One of the many highlights in Tom Hodgson’s flight career was being a civilian test pilot for the Air Force Geophysics Lab.
As a young, accomplished pilot between 1977 and 1981, he was tasked with doing research on the re-entry of vehicles for the development of ceramic for intercontinental ballistic missiles, or ICBM.
In more basic terms, he collected important data on the materials used to build missiles.
“When missiles would re-enter the atmosphere, I would be there in the Learjet at 45,000 feet collecting ice crystals and data to know what the re-entry missile went through,” said Hodgson, a licensed pilot since 1966 who holds a degree in aviation maintenance.
During his over 50-year career, he’s flown private planes for the rich and famous. Most recently he flew former New York Jets football player Joe Namath somewhere. Hodgson, who lives in Kokomo, declined to disclose exactly where.
He’s also flown both large and small corporate planes, a commercial plane for a major airline, and has even gone to the Mediterranean to train on a Russian Water Bomber Jet for the purposes of evaluating aircraft for firefighting in the U.S. through the U.S. Forest Service, a “prestigious opportunity” as he recalls.
But in all of Hodgson’s many memorable flight moments, his most recent achievement gives recognition to all of those in his past.
On Friday, June 10, Hodgson was honored with the Wright Brothers Master Pilot Award, given to him through the Federal Aviation Administration.
“He’s a very deserving pilot,” said Lew Owens, program manager for FAAST (Federal Aviation Administration Safety Team.)
Owens presented Hodgson with the award in front of family and friends at the Glenndale Airport in Kokomo. The honor celebrates Hodgson’s more than 50 years of flying accident and incident free.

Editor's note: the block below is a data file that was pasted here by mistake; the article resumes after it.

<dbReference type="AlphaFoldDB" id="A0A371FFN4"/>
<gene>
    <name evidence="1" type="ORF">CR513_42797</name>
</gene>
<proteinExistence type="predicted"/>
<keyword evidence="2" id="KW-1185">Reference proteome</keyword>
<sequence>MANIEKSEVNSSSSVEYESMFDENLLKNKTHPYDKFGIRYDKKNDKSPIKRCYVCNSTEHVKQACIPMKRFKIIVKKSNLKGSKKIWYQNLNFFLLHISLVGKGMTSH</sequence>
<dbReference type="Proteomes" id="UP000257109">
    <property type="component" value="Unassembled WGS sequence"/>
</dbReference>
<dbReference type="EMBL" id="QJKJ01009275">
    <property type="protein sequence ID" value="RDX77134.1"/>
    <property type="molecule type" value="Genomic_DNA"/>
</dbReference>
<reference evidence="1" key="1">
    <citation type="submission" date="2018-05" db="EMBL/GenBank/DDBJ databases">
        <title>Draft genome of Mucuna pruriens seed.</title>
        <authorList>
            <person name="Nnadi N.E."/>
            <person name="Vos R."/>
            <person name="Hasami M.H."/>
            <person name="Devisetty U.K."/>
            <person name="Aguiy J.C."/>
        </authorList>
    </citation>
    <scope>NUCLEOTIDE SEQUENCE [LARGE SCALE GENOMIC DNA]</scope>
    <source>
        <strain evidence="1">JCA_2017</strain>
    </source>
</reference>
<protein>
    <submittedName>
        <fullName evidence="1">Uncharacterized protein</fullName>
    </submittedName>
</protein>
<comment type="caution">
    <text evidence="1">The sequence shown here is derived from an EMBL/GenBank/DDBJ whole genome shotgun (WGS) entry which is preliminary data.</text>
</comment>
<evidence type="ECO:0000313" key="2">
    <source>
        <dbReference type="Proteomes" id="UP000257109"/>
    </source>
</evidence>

The recognition made 69-year-old Hodgson feel a bit old, he said jokingly. But he hopes it brings more interest to aviation, he said.
“Half the reason I’m doing this is to help educate other people,” Hodgson said. “Get some people off the couch to come out and learn to fly.”
Interest in aviation has decreased over the years, said Owens. Since the FAA Wright Brothers award was first given out, roughly 30 people in the Indianapolis district have received the honor. And it seems that fewer young people have developed an interest in flying in comparison to years past.
The connection to planes isn’t like it was for older generations, Hodgson said. There was a time when as a child he can remember going to the airport and just sitting and watching the planes take off. That developed his interest. But now, with so much security at flight terminals, that isn’t always possible.
“The aviation community is really a small community of men and women who are in aviation as a career or for personal use,” Owens said. “And so when you have one of your colleagues in aviation who has been involved for 50 years or more and who has flown safely, you respect that person.”
Not very many pilots in Hodgson’s age range get the opportunity to receive an accolade of this sort. They’ve either passed away or their peers – fellow pilots – have passed away, which is unfortunate because to receive the honor you must provide a recommendation from other certified pilots, Hodgson said.
The thought of his work as a pilot being appreciated made Hodgson emotional at the ceremony, which is why he hopes his story inspires a younger generation to explore one of his deepest passions so they may find the same joy he’s found in flying.
For more information on the FAA Wright Brothers Master Pilot Award visit: https://www.faasafety.gov/content/MasterPilot/.